On Shielding Your Eyes

A woman dressed in red with hair as white as snow. Her eyes are wide and round, like saucers painted robin's egg blue. She looks perpetually in surprise at what is around her; or perhaps it is awe. I do not know who this woman is, and I do not know her name, and she does not see me standing across from her.

The woman leans towards me suddenly and opens her mouth, which she has kept puckered in a small circle. Open, it barely expands a few inches. She speaks intentionally and loudly, but she speaks without looking at me.

She says, "I'm a hundred years old."

Or maybe she had said, "I'm a hundred years old!"

It is difficult to tell emotive motives when not being addressed and not being seen.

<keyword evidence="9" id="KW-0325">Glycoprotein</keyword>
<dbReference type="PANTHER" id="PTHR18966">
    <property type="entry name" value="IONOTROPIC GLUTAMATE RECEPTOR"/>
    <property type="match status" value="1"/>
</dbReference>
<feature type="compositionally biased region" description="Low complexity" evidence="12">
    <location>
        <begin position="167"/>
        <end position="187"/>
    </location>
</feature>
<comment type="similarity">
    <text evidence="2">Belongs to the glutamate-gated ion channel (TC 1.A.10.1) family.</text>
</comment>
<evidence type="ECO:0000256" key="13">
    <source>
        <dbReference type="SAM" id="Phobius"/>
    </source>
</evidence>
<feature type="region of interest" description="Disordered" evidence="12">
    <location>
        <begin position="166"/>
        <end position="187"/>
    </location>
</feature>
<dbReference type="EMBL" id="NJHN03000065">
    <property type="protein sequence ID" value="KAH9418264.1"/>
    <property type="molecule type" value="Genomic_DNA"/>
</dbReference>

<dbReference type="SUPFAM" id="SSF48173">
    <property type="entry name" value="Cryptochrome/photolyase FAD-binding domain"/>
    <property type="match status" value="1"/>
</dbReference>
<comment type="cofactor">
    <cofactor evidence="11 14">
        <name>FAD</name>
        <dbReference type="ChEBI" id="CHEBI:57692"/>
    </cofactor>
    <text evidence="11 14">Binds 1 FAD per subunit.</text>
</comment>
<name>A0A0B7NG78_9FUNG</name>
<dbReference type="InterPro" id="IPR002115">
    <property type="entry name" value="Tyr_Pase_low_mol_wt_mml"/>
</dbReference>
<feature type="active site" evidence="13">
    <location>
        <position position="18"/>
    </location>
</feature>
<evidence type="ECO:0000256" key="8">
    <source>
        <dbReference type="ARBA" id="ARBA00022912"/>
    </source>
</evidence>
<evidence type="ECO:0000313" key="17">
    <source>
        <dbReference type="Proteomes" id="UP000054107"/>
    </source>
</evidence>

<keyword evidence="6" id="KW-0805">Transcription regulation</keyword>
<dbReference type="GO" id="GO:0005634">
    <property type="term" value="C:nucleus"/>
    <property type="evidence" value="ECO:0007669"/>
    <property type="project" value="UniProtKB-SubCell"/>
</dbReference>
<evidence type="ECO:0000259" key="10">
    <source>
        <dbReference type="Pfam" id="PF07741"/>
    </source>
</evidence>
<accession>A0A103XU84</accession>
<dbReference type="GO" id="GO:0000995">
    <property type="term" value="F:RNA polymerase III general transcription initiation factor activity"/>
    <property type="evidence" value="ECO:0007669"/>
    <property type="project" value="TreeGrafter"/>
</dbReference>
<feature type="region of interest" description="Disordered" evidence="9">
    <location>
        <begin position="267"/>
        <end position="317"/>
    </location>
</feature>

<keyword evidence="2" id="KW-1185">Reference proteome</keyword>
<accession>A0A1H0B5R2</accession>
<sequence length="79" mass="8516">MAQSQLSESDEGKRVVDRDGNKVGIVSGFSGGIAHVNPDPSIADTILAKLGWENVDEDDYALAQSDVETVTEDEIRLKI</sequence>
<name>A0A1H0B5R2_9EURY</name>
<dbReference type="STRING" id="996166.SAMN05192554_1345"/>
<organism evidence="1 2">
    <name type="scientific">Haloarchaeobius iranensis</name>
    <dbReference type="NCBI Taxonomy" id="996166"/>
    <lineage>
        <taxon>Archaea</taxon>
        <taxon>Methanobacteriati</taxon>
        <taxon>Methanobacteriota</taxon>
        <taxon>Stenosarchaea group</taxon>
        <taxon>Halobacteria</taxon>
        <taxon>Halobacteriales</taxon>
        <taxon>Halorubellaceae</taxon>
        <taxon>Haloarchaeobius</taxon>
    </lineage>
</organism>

I don't know this woman and I don't know her name and I don't know that she knows I am here, where she is not looking. I walk away without asking questions. I am just passing through here.

There is no fear of death if you cannot predict death.
What you don't know can't hurt you, consciously.
If a fact is unconscientious but exists then it has not been proven and it remains - for you - a theory.

If you don't know that you are dying, then who is to tell you that you will die?
If you don't think that you are dying, then who is to tell you that you will die?

We do know it will happen therefore we expect it to happen.
We cannot predict it therefore we cannot prepare for it.
We can only assume it is always around the corner or ahead of us beyond our sight of the horizon.

A bullet travels faster than the sound of it being fired.
If you resist the urge to come up for air you will pass out before you drown.
Hypothermia will steal your senses before freezing steals your life.

A hundred years is a long time to keep your eyes on the horizon.
For how long can you stare at the sun?